Let’s Lean Into Parenting Schadenfreude, People￼
I’m not proud about what I’m about to say, but I was at the playground recently and I witnessed something slightly unpleasant, a scene that was just a little untoward, and yet it made me feel… kinda good.
Let me explain. A young boy aged maybe 4 or 5 was having a meltdown of epic proportions. It was hard to gauge the exact reason of his hissy fit (he didn’t want to play or go home or sit or seemingly do anything at all except scream and throw his shoes), but he was having some big feelings and letting everyone within a one-mile radius know it. I could see his parents exchange exasperated glances, as the mom bounced her other child—a fussy infant—and asked her partner what time it was. “Almost 5 o’clock…witching hour,” he whispered in response. As someone who was about to go home to my own baby and the dreaded witching hour, I could relate and even sympathize. And yet, seeing this particular scene play out gave me, well, a little bit of pep in my step.
To be clear, I wasn’t reveling in this family’s misery or feeling smug about my own brood (that would be rich—my own kid was running around pants-less). This isn’t about judging other parents because god knows, we deal with enough of that noise already. But it was such a relief to see another family having a bad day too.
Indeed, I’m guilty of parenting schadenfreude (i.e., pleasure derived from another person's misfortune) but honestly, is that so surprising? After all, every day, we’re inundated with images on social media of picture-perfect families and tips for the current child-rearing approach du jour, aka gentle parenting, where we are told to never scream or lose our cool with our unruly offspring. Combine this with the fact that parents are judged by how well-behaved our children are, and it’s no wonder that seeing another family struggle gave me a moment of comfort.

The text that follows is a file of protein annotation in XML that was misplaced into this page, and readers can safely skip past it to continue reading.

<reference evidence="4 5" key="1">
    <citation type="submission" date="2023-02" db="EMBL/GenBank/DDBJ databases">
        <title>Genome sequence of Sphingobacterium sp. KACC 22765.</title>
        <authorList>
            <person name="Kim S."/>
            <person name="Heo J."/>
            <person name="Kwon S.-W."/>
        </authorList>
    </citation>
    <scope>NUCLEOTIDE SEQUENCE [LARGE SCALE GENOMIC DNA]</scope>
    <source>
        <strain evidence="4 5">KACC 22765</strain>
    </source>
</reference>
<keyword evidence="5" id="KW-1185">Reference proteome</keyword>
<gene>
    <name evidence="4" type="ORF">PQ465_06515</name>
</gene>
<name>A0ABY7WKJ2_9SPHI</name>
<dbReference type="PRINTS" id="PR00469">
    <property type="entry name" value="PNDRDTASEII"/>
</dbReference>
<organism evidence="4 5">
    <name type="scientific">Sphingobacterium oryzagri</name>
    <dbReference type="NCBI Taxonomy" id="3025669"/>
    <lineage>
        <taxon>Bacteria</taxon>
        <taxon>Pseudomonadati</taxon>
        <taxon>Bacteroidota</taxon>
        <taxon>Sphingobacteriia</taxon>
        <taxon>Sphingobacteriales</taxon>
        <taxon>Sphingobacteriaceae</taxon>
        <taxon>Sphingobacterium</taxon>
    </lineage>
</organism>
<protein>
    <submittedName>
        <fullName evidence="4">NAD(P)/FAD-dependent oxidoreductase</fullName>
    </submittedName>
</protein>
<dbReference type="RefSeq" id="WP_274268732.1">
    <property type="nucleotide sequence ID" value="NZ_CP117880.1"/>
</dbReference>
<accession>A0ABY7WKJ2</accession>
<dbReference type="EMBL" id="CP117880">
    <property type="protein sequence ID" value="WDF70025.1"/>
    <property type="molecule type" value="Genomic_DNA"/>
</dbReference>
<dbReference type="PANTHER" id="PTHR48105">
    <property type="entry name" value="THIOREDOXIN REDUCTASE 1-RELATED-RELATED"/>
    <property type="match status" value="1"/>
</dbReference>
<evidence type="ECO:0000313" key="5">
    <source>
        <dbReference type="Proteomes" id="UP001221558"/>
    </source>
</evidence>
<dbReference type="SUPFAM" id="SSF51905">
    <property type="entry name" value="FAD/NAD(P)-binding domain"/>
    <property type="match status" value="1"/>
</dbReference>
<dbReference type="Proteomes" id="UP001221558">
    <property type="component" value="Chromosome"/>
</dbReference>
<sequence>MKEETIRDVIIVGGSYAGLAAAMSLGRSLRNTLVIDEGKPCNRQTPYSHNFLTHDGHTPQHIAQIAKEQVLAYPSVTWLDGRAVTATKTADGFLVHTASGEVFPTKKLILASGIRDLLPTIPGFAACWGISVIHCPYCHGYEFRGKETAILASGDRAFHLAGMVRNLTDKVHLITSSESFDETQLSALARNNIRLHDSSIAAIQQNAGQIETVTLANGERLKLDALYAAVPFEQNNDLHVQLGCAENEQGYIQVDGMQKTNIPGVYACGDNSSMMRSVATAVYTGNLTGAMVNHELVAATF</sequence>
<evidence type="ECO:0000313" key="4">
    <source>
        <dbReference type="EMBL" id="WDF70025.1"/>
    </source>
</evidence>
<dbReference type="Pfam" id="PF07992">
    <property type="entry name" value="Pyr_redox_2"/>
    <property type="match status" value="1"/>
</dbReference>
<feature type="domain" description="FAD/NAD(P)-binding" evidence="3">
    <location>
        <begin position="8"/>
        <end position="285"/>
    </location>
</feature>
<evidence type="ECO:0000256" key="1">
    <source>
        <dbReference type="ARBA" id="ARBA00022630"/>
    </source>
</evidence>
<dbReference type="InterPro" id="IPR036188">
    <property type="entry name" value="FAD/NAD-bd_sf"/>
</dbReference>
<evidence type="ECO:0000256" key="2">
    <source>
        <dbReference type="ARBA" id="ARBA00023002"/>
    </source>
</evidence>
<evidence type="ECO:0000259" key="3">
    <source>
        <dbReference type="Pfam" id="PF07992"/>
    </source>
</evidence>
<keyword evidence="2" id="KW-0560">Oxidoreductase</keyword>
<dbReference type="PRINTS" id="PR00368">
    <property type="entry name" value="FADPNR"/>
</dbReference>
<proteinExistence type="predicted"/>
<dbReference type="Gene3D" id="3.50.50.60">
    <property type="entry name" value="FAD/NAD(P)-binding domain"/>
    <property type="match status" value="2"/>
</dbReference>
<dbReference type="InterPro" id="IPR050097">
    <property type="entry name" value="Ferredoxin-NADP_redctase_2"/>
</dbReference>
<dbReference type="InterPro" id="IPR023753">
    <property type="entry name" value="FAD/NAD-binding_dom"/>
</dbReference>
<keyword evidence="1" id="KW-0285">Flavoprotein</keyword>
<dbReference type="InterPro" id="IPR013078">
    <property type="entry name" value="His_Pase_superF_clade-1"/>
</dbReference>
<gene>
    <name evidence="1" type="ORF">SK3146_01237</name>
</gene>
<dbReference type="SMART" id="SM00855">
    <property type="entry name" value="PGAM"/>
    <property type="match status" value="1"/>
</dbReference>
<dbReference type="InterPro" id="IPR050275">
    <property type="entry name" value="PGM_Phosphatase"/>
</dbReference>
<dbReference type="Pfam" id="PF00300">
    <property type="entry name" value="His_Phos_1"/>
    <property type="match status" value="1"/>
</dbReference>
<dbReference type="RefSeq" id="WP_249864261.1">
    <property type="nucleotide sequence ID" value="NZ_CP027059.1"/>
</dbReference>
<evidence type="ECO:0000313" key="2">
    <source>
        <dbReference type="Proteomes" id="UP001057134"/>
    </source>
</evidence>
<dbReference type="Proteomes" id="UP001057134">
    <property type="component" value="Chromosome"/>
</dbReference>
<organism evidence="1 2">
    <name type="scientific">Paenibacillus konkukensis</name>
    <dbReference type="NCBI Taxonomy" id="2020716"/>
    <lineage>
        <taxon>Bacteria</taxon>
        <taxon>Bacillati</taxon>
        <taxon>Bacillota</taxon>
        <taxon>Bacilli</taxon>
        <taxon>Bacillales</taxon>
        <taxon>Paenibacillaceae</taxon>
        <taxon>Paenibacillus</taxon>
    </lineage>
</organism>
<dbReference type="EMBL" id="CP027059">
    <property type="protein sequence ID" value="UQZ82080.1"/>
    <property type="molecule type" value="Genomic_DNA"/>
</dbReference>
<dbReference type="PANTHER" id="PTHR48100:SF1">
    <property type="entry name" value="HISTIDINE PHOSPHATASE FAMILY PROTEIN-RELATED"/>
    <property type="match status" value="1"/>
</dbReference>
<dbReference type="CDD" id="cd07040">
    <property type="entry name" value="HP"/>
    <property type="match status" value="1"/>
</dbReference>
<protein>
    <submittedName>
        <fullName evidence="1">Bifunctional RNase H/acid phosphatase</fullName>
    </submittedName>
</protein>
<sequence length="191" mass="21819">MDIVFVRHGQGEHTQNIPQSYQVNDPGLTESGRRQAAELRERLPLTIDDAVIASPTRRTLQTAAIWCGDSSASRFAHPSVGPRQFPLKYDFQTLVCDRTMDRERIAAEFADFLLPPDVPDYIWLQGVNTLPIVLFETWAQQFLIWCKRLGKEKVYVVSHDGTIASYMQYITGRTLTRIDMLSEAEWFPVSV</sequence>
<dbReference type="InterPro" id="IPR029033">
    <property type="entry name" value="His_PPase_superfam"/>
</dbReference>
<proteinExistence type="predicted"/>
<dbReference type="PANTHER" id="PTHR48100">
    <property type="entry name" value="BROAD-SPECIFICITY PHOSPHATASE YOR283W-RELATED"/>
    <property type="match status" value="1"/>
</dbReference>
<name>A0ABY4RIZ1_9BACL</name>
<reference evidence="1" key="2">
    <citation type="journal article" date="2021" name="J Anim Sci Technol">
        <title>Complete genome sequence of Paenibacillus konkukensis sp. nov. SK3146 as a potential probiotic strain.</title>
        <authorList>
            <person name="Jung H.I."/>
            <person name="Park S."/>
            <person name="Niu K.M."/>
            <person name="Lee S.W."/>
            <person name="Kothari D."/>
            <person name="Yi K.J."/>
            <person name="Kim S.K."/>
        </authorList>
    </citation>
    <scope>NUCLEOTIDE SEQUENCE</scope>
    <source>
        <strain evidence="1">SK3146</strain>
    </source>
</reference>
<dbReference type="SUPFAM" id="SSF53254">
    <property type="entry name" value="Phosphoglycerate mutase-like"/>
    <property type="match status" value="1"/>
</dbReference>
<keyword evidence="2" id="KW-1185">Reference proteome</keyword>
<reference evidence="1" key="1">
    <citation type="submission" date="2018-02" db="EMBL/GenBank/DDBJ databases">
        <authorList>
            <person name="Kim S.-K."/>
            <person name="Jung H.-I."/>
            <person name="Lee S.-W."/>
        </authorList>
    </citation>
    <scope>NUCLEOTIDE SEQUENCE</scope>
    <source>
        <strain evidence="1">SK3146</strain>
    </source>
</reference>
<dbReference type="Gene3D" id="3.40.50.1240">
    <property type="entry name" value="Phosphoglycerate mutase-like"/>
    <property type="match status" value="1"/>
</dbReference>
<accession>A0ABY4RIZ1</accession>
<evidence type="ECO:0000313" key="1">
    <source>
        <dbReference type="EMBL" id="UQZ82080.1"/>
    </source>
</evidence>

And the more I tell this story, the more I realize I'm not alone. “My son has a raging temper so whenever I’m at a playdate and see another kid scream at their mom or throw a punch, I’m like, Phew…not me this time,” one of my mom friends recently confessed. But guess what? That’s a totally OK way to feel, experts say.
“In these situations, empathy is at play creating the intuitive feeling of having something in common that relies on socially shared emotional experiences,” psychologist Dr. Danielle Forshee explains. “When you see a kid having a tantrum at the grocery store and you smile at the parent, empathy is being conveyed through non-verbal body language that you understand. One of the fundamental basic needs of all humans is to be understood,” she adds. In fact, per the expert, sharing an eye roll with the mom at the playground whose kid is refusing to let anyone touch his toy truck “can elicit trust, comfort, and deescalate feelings of distress.”
So to those parents who have felt just a little good when witnessing another child have a tantrum, I’m here to let you know that you are not a bad person. You’re simply taking a moment to revel in the shared misery that is raising kids, and appreciate a (rare) moment when your child isn’t the problem.
And as for those times when you catch strangers dealing with an annoying—but totally normal and surmountable—challenge, I say let’s embrace it. Three cheers for the child throwing his shoes at the playground! Hurrah for the kid who refused to wear a swimsuit and went to the splash pad in his undies (oh wait, that was my child)! Let's normalize less-than-perfect children and all the messy, difficult stuff that comes with it.